Bare Bones by Kathy Reichs

Bare Bones by Kathy Reichs

Reviewed by L.D.Y.

Hardcover (available in mass market), 306 pages, 2003

Rating: 6/10

Reason for Reading: It’s hard to resist reading a book in a series, even if you were less than impressed with the previous book or two.

Synopsis: Tempe Brennan, forensic anthropologist, returns in the sixth book in Reich’s series. Using her forensic skills, Tempe must find out what connections exist between a baby burned to a crisp in an oven, dead drug dealers, and bags of bones containing both bear and human remains. To think, she was supposed to be vacationing on the beach with a handsome detective…

Why you should read this book: Bare Bones is good read if you’re looking for a mindless thriller. It’s not a fantastic read, but it’s a step up from the garbled mess that was Grave Secrets (which might not be saying much).

Why you should avoid this book: Reichs is erratic with her skill at writing an effective suspenseful scene. Annoyingly, Reichs finally gives a clear job description for a forensic anthropologist, but this just leaves the reader puzzling as to why Tempe has any business hunting criminals as actively as she does. Another issue is the tendency for melodramatic writing: for example, Tempe doesn’t have an upset stomach, she has ‘plate tectonics.’ Right.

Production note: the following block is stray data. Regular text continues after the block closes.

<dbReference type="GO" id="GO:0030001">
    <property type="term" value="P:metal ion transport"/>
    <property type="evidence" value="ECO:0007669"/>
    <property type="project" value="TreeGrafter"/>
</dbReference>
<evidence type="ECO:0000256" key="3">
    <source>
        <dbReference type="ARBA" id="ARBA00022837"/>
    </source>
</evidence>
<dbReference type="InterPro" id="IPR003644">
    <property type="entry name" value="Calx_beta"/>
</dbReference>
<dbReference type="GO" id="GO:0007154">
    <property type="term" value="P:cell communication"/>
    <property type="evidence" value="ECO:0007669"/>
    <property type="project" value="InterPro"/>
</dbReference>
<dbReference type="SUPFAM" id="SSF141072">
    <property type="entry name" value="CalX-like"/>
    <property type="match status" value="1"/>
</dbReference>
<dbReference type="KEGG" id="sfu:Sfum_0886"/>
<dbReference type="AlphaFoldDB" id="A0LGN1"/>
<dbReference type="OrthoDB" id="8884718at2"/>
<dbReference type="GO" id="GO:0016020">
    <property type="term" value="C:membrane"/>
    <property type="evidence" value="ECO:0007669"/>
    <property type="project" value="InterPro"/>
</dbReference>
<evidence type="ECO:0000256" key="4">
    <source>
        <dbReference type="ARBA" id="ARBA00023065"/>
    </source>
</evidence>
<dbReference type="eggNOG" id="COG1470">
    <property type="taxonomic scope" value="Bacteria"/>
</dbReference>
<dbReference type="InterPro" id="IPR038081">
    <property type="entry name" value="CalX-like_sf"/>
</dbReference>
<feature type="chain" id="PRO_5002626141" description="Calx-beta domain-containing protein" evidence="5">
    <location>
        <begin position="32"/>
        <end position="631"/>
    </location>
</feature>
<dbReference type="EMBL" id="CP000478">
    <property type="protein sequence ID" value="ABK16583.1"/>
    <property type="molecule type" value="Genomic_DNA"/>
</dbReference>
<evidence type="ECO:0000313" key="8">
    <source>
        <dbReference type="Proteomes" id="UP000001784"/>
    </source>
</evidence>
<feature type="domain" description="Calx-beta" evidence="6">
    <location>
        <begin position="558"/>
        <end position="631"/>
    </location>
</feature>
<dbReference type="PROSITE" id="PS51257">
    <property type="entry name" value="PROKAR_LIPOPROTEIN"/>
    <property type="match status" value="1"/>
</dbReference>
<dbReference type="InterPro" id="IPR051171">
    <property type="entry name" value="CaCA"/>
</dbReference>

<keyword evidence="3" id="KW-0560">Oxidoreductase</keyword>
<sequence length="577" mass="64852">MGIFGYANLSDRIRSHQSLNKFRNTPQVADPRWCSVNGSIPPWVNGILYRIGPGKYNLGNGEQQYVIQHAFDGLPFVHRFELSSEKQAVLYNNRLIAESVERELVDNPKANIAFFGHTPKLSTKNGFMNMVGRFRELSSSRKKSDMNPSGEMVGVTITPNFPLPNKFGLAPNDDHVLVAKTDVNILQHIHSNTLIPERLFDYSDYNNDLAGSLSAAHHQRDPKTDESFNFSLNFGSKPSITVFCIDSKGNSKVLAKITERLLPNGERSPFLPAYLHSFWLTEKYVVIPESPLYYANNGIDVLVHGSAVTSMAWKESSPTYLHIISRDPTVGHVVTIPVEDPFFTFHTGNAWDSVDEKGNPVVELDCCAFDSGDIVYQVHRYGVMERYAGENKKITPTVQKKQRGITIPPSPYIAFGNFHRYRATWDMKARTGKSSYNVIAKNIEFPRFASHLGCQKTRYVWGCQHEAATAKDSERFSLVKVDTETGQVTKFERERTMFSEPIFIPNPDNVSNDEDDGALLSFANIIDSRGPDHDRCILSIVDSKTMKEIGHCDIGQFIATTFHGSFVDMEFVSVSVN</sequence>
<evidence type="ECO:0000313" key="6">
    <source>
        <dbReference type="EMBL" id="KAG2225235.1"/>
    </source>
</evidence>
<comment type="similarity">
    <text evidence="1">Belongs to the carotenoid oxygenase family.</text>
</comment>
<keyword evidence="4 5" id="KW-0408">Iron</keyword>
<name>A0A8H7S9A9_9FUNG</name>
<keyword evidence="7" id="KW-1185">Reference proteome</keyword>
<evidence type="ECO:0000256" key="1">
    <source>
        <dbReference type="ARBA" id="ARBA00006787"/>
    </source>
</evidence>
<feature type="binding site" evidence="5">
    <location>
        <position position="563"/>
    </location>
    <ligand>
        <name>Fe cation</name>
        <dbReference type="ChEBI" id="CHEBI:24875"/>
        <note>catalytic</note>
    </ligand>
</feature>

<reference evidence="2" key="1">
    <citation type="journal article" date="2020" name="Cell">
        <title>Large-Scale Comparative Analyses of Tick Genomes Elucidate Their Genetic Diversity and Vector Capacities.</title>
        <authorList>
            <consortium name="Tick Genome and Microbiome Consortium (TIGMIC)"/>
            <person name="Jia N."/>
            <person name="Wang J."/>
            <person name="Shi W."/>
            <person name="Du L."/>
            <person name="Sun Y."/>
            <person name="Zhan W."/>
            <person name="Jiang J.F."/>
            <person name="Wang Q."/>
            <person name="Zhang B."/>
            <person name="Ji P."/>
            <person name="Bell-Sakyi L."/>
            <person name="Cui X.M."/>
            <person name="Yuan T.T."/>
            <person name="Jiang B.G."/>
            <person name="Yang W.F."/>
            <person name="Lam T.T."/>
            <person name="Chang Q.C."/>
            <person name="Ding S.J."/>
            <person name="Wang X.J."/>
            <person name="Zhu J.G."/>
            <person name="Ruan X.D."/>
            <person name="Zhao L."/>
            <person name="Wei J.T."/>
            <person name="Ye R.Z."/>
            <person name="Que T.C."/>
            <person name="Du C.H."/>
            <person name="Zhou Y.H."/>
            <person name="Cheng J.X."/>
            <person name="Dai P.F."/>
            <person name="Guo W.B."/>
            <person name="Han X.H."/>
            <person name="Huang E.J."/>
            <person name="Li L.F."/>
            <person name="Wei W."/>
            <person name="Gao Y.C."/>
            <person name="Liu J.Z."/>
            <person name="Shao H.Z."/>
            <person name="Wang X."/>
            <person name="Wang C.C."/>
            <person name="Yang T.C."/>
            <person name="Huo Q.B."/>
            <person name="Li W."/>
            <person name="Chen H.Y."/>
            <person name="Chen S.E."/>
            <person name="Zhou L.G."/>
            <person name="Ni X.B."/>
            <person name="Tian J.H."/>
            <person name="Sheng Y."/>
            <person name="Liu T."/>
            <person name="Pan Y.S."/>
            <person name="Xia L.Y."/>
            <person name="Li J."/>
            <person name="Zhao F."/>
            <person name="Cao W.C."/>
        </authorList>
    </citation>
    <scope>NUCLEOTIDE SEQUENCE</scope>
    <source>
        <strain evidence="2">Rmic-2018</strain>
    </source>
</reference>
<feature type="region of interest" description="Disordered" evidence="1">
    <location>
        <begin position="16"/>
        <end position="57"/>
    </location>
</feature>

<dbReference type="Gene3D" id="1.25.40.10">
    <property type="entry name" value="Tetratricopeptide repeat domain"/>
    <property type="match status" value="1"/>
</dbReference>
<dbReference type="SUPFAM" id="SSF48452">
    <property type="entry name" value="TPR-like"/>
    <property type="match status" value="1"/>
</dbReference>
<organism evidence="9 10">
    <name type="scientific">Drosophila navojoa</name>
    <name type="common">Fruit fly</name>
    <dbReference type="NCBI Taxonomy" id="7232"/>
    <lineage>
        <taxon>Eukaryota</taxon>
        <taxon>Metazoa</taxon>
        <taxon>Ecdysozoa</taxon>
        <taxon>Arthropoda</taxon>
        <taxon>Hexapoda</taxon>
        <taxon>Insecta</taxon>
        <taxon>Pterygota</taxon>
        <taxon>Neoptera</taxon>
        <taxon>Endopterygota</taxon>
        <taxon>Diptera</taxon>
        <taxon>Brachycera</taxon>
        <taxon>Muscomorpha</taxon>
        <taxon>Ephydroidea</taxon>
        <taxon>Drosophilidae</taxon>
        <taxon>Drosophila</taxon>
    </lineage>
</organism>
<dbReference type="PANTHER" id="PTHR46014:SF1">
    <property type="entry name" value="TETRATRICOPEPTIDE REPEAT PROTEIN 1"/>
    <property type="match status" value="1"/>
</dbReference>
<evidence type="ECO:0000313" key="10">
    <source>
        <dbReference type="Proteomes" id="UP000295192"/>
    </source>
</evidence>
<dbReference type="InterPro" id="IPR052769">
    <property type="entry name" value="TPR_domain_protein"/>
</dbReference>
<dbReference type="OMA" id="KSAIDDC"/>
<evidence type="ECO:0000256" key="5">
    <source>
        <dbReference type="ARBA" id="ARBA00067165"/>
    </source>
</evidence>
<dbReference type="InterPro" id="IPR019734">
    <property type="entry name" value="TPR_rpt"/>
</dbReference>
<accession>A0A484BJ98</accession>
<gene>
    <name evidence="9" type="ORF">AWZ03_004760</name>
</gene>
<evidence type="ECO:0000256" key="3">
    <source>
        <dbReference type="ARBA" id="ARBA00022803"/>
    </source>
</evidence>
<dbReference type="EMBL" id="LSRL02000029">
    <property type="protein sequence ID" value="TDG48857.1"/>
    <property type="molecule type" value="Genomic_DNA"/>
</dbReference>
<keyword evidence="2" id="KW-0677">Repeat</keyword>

Opening paragraph:

As I was packing what remained of the dead baby, the man I would kill was burning pavement north toward Charlotte.

Fabulous quotes:

‘Something’s dead.’ After a masterful observation Palmer squeezed his nostrils with a thumb and forefinger. ‘Human?’

‘I’m not sure.’ I pointed to semi-detached digits projecting from a tear Boyd had made in the plastic. ‘That’s definitely not dog or deer.’

I probed the dimensions of the half-buried bag. ‘Not many other animals are this big.’

I scraped back dirt and leaves and examined the soil below.
‘No evidence of fur.’

Boyd moved in for a sniff. I elbowed him back.
‘Holy crap, Mom. Not at a picnic.’

The stench was familiar, bringing to mind privies in summer camps, national parks, and Third World villages. This one smelled sweeter, softer, somehow.
My mind added a string of expletives to those Ryan and I had floated during our walkabout with Boyd.
‘Crap!’ I said aloud for emphasis.
Not three months earlier I’d been up to my elbows investigating debris in a septic tank. I’d vowed never to slog through feces again.
Now this.

Also recommended: Messiah by Boris Starling; Mind Hunter: Inside the FBI’s Elite Serial Crime Unit by John Douglas; The Sinner by Tess Gerritsen.

Also by this author: Bones to Ashes; Break No Bones; Cross Bones; Monday Mourning; Grave Secrets; Fatal Voyage; Deadly Decisions; Deja Dead; Death du Jour.

Author’s website:

© Lisa Yanaky 2003-2007

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